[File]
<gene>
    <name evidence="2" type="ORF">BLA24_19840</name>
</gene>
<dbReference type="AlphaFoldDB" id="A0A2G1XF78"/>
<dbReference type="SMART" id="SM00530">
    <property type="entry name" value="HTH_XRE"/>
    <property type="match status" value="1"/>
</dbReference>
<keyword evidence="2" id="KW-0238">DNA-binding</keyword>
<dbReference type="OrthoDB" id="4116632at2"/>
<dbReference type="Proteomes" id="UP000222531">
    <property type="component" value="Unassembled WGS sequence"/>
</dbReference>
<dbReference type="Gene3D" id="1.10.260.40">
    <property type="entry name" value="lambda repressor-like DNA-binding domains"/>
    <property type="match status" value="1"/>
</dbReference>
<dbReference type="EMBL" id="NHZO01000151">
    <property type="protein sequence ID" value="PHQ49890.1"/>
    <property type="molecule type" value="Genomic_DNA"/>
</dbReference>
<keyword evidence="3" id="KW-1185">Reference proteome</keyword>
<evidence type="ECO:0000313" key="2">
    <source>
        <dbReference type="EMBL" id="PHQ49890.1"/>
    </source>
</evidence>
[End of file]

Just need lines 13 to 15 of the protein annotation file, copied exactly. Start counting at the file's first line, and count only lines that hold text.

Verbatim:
</dbReference>
<dbReference type="Gene3D" id="1.10.260.40">
    <property type="entry name" value="lambda repressor-like DNA-binding domains"/>